And Daniel: “Coulda been worse, kid. Coulda been me. Glad you’re along this year. Damn glad.”

But they both got their share. And then some. More than their shares. More than anyone could have ever deserved in a whole long lifetime, in a spacer’s lifetime even. Ghorf seemed almost to feed on their pain, gaining strength from every unjust beating. He was like some dynamic force of nature, bigger and more awesomely powerful than anything the boy’s little mind could conceive. Stronger and more terrifying than he had any need to be.

It had been Ghorf, all along Ghorf that had made Daniel seem so much less consequential. Daniel’s daily torment was a kind of attention, which is why its absence this last year left a longing, that dim, strange yearning of some kind. With Ghorf, inattention was a blessing.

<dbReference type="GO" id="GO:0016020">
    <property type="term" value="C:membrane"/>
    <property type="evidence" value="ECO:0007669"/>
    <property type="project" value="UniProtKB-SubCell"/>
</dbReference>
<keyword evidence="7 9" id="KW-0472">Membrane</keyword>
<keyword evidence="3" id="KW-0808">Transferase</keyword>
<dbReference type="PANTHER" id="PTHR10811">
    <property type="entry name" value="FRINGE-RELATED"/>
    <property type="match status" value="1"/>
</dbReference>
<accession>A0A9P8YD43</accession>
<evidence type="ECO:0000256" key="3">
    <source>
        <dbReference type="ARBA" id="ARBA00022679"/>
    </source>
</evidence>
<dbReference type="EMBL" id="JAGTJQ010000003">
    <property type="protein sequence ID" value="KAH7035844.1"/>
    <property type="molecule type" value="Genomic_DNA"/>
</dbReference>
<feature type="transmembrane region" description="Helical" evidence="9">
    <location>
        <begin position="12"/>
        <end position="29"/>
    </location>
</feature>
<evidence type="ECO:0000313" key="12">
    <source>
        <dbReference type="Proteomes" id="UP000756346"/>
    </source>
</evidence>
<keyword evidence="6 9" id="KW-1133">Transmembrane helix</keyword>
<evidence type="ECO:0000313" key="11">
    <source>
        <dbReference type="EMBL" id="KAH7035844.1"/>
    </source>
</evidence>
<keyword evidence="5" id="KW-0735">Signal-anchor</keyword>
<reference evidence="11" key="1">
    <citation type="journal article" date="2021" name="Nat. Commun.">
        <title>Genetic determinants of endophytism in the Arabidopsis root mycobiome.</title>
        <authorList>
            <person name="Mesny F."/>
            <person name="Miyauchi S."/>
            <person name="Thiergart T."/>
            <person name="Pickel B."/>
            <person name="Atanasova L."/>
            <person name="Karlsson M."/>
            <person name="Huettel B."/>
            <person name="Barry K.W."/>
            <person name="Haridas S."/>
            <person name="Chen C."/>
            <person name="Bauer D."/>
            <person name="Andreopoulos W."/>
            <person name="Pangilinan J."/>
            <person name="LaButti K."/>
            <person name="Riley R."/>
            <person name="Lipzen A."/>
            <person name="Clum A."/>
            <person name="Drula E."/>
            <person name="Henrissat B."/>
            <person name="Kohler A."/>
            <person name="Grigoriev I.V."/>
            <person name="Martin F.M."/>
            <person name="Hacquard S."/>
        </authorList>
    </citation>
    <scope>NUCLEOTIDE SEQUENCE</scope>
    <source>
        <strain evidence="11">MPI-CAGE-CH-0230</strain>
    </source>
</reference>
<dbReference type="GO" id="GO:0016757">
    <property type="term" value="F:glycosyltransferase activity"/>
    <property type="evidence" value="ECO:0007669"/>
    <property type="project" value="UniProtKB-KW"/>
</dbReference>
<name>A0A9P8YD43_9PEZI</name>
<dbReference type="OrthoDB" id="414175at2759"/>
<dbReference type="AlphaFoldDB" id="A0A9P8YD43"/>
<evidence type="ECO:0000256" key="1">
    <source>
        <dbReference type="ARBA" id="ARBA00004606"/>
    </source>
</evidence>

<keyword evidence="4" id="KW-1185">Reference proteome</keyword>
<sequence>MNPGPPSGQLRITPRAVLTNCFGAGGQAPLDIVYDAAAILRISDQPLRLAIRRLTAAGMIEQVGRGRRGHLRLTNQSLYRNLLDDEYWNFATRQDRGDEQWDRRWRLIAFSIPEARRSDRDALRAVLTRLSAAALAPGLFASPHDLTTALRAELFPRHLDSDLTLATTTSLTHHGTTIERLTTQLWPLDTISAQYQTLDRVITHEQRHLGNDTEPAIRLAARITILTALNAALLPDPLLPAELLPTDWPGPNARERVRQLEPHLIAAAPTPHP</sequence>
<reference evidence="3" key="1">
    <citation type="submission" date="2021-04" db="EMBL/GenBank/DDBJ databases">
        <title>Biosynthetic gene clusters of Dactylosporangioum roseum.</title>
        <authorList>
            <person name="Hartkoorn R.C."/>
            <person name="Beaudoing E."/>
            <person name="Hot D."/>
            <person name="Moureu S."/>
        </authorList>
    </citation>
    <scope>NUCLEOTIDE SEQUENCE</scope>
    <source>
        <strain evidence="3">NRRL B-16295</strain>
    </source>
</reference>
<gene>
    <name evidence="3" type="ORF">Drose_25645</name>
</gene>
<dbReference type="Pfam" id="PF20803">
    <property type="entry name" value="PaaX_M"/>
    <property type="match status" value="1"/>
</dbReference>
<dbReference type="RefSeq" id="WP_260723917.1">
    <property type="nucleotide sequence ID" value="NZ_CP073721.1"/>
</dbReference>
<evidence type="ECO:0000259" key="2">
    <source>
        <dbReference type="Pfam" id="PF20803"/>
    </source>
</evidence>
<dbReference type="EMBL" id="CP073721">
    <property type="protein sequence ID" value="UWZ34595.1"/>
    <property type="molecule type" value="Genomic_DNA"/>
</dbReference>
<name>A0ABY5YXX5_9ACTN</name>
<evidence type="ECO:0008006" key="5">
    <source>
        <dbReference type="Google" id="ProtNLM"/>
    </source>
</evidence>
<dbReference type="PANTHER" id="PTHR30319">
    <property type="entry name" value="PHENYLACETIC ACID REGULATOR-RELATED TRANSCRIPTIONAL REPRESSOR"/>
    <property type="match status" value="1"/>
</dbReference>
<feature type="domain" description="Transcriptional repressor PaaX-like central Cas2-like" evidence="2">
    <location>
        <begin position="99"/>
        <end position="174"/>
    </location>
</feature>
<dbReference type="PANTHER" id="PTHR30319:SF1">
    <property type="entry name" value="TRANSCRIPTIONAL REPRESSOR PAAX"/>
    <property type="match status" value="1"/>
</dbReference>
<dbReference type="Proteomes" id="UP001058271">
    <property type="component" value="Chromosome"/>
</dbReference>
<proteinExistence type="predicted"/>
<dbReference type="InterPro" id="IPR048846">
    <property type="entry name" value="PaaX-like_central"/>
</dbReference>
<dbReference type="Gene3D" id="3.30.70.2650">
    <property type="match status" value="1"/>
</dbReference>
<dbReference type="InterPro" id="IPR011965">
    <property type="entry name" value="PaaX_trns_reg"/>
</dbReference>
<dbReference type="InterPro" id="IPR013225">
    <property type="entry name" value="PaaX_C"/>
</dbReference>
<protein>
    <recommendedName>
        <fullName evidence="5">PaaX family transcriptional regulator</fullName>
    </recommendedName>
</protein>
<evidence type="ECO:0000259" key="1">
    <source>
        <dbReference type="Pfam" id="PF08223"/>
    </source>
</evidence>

Perhaps it was Ghorf’s neglect since they had arrived that made Uncle Rim’s place seem restful…

From here on, the exposition is pretty much concluded and things start to happen (which may mean this is the last of these posts, too — sorry, Colleen).

©2010 John Randolph Burrow, Magickal Monkey Enterprises, Ltd, S.A.

The Book Junkie

Whatʼs wrong with reading? I listed it among the vices that I enjoy, here on August 13. And I know that most of my readers (yes, including especially you, Colleen) may not understand why such a reading addict as myself would include reading as a vice. From the lessons of my personal experience, I should like to explain.

…if I ever would…